Elegy (Pitt Poetry Series)

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en Limba Engleză Paperback – 30 Oct 1997
A few days before his death in 1996, Larry Levis mentioned to his friend and former instructor Philip Levine that he had "an all-but-completed manuscript" of poems. After Levis's death, Levine edited the poems Levis had left behind. What emerged is this haunting collection, Elegy.
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ISBN-13: 9780822956488
ISBN-10: 0822956489
Pagini: 96
Dimensiuni: 146 x 235 x 8 mm
Greutate: 0.16 kg
Ediția: 1
Editura: University of Pittsburgh Press
Colecția University of Pittsburgh Press
Seria Pitt Poetry Series


“Everyone who cares about contemporary American poetry should read Levis's posthumous Elegy; despite quite a bit of dead-pan humor and a recurring air of self-mockery, it's a heartbreaking book.”
—Antioch Review

“Levis's lines are never burnished in the way that [Charles] Wright's can be, but Levis possessed the same near-perfect pitch, and had reached a similar level of free-verse mastery. ...the poems are never less than brilliant.”
—Kenyon Review

“The poems in Larry Levis' posthumous book, Elegy, are haunted, a weave of lyrical ‘riffs,’ plangent scenes, and demotic narratives. Levis hones his discursive style masterfully here, turning frequently to objective correlatives in order to complement the poems' intense emotions. . . . Marrying realism and transcendence, Elegy celebrates the vulnerability of downtrodden orchard workers, victims of war and crime, tired professors, abandoned lovers, dying race horses. These are strong, romantic poems, essential poems at the end of a dehumanizing century, which remind us despite our forgetfulness that without such elegies to wake us to what we love and grieve, we are doomed to an ‘Oblivion who would be nothing’ with us. These poems spread their ‘wise chill over (our) flesh.’”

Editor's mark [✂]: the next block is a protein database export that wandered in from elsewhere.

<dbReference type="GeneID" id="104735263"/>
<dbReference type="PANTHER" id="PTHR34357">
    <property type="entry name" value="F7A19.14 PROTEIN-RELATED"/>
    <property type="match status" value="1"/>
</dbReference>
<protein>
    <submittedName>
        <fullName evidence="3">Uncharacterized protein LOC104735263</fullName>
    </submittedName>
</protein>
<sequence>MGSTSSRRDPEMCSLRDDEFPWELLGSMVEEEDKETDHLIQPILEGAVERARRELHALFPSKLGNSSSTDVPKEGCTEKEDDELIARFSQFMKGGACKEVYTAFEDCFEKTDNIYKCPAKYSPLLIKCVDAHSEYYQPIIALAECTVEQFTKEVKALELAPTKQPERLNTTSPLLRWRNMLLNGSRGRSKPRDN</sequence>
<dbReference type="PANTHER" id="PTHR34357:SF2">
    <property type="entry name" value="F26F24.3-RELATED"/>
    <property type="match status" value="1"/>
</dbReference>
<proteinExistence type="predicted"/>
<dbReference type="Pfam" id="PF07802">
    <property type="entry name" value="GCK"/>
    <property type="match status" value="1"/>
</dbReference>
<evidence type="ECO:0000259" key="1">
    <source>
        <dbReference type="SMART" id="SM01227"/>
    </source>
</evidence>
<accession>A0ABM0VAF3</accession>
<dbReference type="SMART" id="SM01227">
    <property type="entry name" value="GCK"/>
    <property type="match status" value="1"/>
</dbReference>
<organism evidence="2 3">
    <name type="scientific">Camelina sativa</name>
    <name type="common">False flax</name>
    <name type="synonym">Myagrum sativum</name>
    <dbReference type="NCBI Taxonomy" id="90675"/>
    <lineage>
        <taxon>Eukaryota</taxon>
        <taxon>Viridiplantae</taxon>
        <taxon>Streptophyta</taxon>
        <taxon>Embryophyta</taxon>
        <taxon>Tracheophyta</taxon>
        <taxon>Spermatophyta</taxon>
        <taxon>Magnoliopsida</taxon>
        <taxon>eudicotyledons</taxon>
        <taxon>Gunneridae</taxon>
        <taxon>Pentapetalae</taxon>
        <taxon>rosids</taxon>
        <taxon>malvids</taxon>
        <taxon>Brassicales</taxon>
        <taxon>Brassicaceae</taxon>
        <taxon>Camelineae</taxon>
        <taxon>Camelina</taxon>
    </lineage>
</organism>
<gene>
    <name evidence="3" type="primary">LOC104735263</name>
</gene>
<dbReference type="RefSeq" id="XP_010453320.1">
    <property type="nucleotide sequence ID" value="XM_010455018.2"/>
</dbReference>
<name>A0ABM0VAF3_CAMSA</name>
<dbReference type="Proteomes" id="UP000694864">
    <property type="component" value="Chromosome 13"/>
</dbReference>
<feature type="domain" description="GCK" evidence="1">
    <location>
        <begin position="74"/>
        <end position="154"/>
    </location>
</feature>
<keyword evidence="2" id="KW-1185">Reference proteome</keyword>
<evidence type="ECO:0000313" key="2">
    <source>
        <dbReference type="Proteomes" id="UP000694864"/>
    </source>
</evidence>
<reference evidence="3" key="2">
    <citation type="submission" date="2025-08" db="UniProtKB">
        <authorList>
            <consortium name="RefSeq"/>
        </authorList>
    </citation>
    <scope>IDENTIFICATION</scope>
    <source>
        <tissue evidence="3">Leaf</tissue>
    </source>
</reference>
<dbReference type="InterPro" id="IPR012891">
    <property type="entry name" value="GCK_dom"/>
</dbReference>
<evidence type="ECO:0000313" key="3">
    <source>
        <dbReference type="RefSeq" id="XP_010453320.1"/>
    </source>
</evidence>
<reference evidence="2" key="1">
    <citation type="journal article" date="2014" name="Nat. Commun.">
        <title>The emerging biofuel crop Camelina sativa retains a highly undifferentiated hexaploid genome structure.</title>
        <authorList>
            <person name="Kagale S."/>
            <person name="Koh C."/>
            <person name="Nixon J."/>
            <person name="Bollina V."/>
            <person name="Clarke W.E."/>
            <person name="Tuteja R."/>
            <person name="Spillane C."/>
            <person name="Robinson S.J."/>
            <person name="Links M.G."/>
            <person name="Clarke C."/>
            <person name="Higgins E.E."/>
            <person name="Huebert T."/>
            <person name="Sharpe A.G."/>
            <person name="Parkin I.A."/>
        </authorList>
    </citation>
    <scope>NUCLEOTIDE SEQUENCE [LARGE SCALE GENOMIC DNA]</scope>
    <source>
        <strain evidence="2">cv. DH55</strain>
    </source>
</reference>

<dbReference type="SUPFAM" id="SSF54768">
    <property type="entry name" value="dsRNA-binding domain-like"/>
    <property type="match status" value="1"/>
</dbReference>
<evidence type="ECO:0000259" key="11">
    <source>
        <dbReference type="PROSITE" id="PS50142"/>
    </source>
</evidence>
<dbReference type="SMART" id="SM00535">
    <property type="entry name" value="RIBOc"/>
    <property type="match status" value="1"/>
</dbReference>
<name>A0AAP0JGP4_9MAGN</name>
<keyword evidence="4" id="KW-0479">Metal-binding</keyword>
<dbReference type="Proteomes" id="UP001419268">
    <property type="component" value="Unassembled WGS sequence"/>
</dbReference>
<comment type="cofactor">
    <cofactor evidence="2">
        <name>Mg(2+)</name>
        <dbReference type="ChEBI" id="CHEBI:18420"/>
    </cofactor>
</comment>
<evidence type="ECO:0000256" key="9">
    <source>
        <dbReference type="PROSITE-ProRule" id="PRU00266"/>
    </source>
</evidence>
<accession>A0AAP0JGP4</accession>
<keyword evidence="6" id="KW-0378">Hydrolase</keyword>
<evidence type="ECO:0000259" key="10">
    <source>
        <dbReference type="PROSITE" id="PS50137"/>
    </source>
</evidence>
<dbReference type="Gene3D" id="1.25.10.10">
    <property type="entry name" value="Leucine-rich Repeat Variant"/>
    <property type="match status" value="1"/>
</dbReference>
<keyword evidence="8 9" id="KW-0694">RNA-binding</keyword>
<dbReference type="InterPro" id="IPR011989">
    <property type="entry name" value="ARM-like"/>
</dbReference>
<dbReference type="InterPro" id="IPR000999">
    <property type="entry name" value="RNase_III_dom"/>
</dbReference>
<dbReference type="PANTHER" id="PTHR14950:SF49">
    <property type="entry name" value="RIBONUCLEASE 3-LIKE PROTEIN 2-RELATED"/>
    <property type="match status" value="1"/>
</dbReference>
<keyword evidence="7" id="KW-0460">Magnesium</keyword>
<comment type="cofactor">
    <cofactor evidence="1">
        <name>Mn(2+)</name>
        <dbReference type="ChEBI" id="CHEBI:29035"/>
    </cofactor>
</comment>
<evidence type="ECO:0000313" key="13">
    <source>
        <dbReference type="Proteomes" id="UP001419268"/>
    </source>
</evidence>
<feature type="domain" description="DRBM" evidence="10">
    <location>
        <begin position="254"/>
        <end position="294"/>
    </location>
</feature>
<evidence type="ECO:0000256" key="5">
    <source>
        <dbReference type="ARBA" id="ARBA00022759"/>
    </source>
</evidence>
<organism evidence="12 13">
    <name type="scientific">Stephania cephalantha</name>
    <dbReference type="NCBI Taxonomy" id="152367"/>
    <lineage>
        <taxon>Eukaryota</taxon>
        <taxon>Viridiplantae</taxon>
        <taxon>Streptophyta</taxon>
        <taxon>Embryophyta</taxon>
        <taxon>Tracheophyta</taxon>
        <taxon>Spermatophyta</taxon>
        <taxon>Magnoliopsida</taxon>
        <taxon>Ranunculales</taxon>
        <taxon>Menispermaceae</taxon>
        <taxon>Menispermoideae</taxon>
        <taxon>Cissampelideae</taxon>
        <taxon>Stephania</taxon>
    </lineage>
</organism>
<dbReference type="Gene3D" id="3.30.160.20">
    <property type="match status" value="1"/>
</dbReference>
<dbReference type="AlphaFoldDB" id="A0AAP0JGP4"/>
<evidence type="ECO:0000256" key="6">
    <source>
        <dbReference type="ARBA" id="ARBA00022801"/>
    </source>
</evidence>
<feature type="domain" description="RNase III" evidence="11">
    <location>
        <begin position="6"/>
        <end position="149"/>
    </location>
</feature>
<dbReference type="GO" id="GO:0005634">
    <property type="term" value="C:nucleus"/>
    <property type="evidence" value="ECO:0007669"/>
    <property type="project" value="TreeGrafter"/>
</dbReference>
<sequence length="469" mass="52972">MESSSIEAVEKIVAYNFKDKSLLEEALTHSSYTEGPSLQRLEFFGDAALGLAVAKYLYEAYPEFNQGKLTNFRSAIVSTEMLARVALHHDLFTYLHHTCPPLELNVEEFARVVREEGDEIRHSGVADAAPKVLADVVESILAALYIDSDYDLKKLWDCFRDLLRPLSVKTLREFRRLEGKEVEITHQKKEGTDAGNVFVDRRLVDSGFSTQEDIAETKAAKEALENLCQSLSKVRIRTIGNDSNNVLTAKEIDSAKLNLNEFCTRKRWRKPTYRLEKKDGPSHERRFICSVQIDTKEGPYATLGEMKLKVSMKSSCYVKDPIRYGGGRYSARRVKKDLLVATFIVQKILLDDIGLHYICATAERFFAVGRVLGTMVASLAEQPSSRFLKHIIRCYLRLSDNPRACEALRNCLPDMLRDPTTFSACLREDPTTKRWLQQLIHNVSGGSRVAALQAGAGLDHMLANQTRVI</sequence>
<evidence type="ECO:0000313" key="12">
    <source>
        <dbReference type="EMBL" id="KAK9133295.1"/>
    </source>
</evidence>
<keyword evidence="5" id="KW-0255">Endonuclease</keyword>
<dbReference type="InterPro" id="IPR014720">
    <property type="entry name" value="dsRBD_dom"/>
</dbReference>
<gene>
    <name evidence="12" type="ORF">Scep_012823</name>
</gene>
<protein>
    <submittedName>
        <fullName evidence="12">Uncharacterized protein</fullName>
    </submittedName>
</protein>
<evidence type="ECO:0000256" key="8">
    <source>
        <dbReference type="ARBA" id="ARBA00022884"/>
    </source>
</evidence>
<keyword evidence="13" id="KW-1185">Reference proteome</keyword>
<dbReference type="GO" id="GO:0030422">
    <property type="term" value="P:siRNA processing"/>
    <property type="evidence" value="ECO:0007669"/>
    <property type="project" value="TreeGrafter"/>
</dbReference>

—Harvard Review

“There isn't a false word anywhere. It is poetry that you read silently to yourself, then read it over again and get up out of your chair to take over and read aloud to someone else so you can share the thoughts and the music and hear the sounds of the words out loud. Elegies—laments for the dead—form a theme for the collection: soft remembrances gently unfolding, torrents of words, piling on top of each other to anxiously explain a lost moment, or sharp, short lines that flash on violent death. Time and again, the words ring out, echo back on each other, repeat a phrase or image so that each poem stands alone but is also part of a whole.”
—The Fresno Bee

“A landmark work written by one of America's finest poets. The imagery and mastery of tonal discipline, the way the poems feed off each other, and even the music of the line delicately posited with jazz improvisation, all make this book an important work to have close at hand.”
—Richmond Times-Dispatch